On 7/27/21 11:53 AM, Jason McKesson via Std-Proposals wrote:
On Tue, Jul 27, 2021 at 11:21 AM Phil Bouchard via Std-Proposals
<std-proposals@lists.isocpp.org> wrote:
So did you guys have a chance to try it out? Any questions?
My main question is this. If I care about performance, and I'm in some
hot loop code where I need a stack/queue, and that stack/queue needs
to be so large that a stack buffer or fixed-size globally allocated
buffer won't do (a case with so many qualifiers that makes this a
rarified circumstance)... why would I *ever* use `std::list` for this?
`std::list` is almost always the *wrong* type if performance matters
to you.

If you care about performance is the main reason people use C++ in the first place so C++ should offer the more efficient algorithms available.

Sorry if my questions sound stupid but I don't understand your dislike of std::list. Yes I can use a more efficient chained buffer but the complexity remain the same.



Consider this case. Each "page" allocation for a simple
`std::list<int>` will be *much* larger than it needs to be. That
substantially damages the cache locality of accessing the elements.

By cache locality are you referring to the bus cache?


This is more important for a queue than a stack, but it still matters
when you're actually *doing something* in the hot loop.

`std::list` is good for maybe one or two use cases, all of which are
primarily about insertion/removal from the *middle*, not from the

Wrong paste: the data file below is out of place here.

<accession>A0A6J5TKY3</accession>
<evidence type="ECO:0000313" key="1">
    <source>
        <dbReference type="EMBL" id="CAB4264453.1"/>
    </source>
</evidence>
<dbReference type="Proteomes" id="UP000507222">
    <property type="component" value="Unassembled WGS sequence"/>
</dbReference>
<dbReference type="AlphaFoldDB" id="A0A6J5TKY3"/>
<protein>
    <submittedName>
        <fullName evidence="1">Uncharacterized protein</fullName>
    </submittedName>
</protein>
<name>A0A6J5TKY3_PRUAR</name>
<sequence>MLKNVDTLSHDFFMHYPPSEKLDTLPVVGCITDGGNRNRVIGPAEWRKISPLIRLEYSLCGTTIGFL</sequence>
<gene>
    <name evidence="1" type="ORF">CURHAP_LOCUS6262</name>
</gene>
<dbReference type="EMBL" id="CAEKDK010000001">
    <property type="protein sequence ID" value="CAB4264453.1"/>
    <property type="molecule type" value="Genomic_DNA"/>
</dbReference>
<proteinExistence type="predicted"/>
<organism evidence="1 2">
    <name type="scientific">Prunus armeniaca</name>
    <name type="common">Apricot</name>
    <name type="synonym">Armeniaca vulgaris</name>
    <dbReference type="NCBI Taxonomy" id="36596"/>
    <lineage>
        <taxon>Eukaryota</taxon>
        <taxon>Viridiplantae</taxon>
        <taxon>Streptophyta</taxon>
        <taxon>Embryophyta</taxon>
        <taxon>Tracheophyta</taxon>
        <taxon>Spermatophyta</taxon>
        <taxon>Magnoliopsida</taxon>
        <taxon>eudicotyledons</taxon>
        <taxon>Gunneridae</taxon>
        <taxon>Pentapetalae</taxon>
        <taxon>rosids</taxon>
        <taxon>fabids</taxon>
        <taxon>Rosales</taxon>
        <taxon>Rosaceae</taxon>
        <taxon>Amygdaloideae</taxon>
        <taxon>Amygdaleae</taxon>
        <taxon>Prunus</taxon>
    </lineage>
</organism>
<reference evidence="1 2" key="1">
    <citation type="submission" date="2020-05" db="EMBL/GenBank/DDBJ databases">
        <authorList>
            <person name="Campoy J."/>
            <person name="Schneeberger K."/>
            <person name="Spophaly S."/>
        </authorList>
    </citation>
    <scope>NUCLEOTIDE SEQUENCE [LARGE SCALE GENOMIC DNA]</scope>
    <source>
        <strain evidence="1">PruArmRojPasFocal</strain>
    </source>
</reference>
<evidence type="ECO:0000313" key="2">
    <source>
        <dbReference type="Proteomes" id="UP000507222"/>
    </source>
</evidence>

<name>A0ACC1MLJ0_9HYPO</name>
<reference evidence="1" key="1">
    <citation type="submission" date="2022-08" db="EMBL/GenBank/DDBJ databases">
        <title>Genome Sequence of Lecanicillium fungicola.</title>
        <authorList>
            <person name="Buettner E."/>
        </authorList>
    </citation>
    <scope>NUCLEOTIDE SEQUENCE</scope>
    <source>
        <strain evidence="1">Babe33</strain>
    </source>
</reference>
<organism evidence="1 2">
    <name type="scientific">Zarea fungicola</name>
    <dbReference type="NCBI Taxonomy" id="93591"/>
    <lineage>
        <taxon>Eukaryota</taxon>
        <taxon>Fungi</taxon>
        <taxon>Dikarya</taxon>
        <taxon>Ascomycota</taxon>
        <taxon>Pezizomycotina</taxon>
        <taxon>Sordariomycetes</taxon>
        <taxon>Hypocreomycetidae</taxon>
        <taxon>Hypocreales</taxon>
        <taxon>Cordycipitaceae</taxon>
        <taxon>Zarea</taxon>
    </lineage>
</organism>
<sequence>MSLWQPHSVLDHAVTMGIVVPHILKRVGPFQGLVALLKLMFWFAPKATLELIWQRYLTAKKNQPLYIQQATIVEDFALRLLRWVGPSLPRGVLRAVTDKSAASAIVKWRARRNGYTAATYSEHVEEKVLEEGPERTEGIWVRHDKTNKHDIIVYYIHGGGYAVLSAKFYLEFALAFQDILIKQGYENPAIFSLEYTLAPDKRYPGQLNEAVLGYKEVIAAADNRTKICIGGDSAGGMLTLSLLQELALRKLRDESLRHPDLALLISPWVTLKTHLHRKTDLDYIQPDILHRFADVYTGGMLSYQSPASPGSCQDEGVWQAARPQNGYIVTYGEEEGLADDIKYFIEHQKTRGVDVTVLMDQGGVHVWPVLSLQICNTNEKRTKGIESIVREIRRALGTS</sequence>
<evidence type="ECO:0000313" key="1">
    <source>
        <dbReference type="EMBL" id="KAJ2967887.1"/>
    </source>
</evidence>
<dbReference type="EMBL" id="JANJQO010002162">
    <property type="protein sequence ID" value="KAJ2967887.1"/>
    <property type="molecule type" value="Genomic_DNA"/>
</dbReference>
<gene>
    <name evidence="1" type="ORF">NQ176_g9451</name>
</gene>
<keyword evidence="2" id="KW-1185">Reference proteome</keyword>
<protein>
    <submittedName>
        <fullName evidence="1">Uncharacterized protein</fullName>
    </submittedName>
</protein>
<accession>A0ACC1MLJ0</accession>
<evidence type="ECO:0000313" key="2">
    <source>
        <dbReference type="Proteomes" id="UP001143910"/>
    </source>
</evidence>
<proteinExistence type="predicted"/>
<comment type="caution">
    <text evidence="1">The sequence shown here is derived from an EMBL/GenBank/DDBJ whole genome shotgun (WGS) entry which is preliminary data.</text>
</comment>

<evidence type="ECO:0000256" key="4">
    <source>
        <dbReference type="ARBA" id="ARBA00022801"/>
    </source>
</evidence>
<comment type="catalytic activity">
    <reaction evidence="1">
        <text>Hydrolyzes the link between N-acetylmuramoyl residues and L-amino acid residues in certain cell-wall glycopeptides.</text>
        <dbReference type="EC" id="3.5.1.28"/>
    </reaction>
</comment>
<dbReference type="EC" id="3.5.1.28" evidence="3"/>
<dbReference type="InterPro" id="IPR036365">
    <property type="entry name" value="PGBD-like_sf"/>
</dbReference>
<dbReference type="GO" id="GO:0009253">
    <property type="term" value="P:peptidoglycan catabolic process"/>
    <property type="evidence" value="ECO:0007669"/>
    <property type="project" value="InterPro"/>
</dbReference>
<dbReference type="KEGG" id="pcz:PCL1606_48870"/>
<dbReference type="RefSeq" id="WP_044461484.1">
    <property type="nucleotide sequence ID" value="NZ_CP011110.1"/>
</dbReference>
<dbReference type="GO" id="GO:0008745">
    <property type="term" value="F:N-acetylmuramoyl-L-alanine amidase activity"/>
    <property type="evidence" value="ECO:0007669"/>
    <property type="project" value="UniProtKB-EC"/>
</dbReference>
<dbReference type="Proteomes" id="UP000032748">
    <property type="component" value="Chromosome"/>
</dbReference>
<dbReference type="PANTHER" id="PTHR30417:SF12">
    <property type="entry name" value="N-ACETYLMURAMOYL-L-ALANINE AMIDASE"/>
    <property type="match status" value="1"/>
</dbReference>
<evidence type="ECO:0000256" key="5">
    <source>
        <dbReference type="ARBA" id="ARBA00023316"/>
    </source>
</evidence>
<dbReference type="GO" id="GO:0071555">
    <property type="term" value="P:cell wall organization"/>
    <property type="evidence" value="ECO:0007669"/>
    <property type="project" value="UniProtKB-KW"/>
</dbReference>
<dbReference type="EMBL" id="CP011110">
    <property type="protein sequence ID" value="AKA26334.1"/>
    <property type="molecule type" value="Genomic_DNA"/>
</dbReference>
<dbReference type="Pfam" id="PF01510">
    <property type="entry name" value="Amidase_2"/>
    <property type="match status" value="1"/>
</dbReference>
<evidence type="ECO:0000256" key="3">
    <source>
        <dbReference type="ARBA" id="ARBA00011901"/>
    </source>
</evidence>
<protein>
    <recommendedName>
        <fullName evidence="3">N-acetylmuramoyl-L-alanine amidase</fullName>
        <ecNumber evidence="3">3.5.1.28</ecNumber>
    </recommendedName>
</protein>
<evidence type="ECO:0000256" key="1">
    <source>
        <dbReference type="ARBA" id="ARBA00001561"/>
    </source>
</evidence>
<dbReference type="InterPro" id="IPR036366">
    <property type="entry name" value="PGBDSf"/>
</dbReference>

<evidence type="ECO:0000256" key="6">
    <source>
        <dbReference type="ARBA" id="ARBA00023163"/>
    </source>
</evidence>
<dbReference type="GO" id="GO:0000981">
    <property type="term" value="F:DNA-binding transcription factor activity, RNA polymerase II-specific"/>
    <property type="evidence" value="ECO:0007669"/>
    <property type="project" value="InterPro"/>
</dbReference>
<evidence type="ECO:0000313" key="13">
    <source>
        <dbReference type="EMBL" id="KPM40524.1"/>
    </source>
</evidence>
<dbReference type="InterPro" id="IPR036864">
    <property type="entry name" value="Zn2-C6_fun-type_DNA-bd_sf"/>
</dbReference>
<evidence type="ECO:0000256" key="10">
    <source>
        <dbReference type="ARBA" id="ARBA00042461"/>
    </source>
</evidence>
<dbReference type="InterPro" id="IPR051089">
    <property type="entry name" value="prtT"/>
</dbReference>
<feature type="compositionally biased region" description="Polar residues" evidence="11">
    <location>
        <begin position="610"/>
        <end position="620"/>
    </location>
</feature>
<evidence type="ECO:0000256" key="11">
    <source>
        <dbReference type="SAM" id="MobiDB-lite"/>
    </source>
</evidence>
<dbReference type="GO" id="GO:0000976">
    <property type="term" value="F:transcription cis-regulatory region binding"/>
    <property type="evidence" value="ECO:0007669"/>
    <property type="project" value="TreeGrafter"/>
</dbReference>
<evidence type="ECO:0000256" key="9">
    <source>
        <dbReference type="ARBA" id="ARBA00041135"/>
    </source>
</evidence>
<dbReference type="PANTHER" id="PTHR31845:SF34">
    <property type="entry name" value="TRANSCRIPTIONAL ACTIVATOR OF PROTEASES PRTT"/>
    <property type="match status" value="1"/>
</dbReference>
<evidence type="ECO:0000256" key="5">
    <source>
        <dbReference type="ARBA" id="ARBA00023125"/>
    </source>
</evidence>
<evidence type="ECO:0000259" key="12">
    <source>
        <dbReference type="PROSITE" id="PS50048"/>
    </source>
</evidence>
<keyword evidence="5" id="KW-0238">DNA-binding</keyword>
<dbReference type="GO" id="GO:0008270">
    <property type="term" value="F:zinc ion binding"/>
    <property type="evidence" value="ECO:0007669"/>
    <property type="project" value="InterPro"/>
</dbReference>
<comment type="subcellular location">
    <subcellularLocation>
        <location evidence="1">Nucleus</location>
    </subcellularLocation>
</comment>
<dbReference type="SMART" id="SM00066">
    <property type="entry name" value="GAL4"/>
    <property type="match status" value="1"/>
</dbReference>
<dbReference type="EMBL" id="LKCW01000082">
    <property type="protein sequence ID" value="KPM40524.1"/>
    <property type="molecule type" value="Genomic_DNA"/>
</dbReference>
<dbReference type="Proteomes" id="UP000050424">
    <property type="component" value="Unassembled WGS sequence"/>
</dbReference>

ends.

A dedicated stack or queue object that knows what it's doing will beat
it every single time.

Why is an allocator-based solution to this problem (which has only
nebulously been specified, BTW) a good idea? That's the question you
haven't answered as of yet.

What the allocator does is to gather allocations of the same type together so heap objects are not scattered around the memory therefore fragmenting the memory.

This generic allocator can be used for overlayed lists, stacks, queues, maps, multimaps, unordered map, etc of the same type and frequency usage.

Yes it does add a header to each element allocated but sometimes speed is what is required to the expense of more memory chips.

My main goal is to prove that this compile-time allocator is more efficient than these LD_PRELOAD-style allocators out there.


    
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Phil Bouchard
Founder & CTO
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